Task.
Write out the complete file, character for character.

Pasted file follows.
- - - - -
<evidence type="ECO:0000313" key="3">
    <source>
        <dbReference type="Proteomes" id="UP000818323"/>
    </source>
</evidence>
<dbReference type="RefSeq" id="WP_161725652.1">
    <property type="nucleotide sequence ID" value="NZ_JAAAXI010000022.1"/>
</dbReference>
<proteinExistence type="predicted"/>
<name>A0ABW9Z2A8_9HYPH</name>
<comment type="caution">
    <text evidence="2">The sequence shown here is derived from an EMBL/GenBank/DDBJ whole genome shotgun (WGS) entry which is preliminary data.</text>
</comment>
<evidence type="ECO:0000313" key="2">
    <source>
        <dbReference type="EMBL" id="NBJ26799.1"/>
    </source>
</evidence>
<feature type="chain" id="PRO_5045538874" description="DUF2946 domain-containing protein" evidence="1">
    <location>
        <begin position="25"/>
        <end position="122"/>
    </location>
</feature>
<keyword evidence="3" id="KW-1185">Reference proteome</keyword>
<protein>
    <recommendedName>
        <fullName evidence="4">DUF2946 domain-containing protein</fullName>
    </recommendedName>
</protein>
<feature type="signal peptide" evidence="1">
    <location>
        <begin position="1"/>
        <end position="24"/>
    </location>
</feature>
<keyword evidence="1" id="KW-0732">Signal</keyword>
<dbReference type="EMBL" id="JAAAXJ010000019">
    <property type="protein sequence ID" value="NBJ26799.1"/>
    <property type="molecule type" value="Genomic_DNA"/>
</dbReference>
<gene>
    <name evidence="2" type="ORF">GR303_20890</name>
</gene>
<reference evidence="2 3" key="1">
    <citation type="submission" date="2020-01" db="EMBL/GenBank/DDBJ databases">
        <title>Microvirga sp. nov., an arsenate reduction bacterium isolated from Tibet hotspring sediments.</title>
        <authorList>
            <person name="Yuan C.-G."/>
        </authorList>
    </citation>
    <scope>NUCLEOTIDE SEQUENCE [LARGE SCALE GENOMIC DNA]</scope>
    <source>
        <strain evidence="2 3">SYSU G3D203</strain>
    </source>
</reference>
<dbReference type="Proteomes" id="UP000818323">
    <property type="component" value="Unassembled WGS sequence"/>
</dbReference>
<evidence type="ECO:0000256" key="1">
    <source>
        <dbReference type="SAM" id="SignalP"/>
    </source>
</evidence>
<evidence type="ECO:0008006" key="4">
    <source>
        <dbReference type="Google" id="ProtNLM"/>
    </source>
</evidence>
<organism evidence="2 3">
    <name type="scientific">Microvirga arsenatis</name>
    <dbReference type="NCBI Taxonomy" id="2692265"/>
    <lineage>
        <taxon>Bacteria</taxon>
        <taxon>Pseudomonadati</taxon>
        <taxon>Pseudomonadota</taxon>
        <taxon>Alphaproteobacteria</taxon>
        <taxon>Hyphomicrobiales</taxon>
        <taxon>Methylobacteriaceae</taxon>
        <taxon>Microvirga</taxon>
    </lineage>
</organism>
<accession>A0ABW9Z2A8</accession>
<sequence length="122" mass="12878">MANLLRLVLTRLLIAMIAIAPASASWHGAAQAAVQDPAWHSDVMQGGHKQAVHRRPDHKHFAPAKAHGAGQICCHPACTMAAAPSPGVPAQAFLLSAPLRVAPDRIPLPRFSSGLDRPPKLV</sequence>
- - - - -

<evidence type="ECO:0000313" key="3">
    <source>
        <dbReference type="Proteomes" id="UP000818323"/>
    </source>
</evidence>
<dbReference type="RefSeq" id="WP_161725652.1">
    <property type="nucleotide sequence ID" value="NZ_JAAAXI010000022.1"/>
</dbReference>
<proteinExistence type="predicted"/>
<name>A0ABW9Z2A8_9HYPH</name>
<comment type="caution">
    <text evidence="2">The sequence shown here is derived from an EMBL/GenBank/DDBJ whole genome shotgun (WGS) entry which is preliminary data.</text>
</comment>
<evidence type="ECO:0000313" key="2">
    <source>
        <dbReference type="EMBL" id="NBJ26799.1"/>
    </source>
</evidence>
<feature type="chain" id="PRO_5045538874" description="DUF2946 domain-containing protein" evidence="1">
    <location>
        <begin position="25"/>
        <end position="122"/>
    </location>
</feature>
<keyword evidence="3" id="KW-1185">Reference proteome</keyword>
<protein>
    <recommendedName>
        <fullName evidence="4">DUF2946 domain-containing protein</fullName>
    </recommendedName>
</protein>
<feature type="signal peptide" evidence="1">
    <location>
        <begin position="1"/>
        <end position="24"/>
    </location>
</feature>
<keyword evidence="1" id="KW-0732">Signal</keyword>
<dbReference type="EMBL" id="JAAAXJ010000019">
    <property type="protein sequence ID" value="NBJ26799.1"/>
    <property type="molecule type" value="Genomic_DNA"/>
</dbReference>
<gene>
    <name evidence="2" type="ORF">GR303_20890</name>
</gene>
<reference evidence="2 3" key="1">
    <citation type="submission" date="2020-01" db="EMBL/GenBank/DDBJ databases">
        <title>Microvirga sp. nov., an arsenate reduction bacterium isolated from Tibet hotspring sediments.</title>
        <authorList>
            <person name="Yuan C.-G."/>
        </authorList>
    </citation>
    <scope>NUCLEOTIDE SEQUENCE [LARGE SCALE GENOMIC DNA]</scope>
    <source>
        <strain evidence="2 3">SYSU G3D203</strain>
    </source>
</reference>
<dbReference type="Proteomes" id="UP000818323">
    <property type="component" value="Unassembled WGS sequence"/>
</dbReference>
<evidence type="ECO:0000256" key="1">
    <source>
        <dbReference type="SAM" id="SignalP"/>
    </source>
</evidence>
<evidence type="ECO:0008006" key="4">
    <source>
        <dbReference type="Google" id="ProtNLM"/>
    </source>
</evidence>
<organism evidence="2 3">
    <name type="scientific">Microvirga arsenatis</name>
    <dbReference type="NCBI Taxonomy" id="2692265"/>
    <lineage>
        <taxon>Bacteria</taxon>
        <taxon>Pseudomonadati</taxon>
        <taxon>Pseudomonadota</taxon>
        <taxon>Alphaproteobacteria</taxon>
        <taxon>Hyphomicrobiales</taxon>
        <taxon>Methylobacteriaceae</taxon>
        <taxon>Microvirga</taxon>
    </lineage>
</organism>
<accession>A0ABW9Z2A8</accession>
<sequence length="122" mass="12878">MANLLRLVLTRLLIAMIAIAPASASWHGAAQAAVQDPAWHSDVMQGGHKQAVHRRPDHKHFAPAKAHGAGQICCHPACTMAAAPSPGVPAQAFLLSAPLRVAPDRIPLPRFSSGLDRPPKLV</sequence>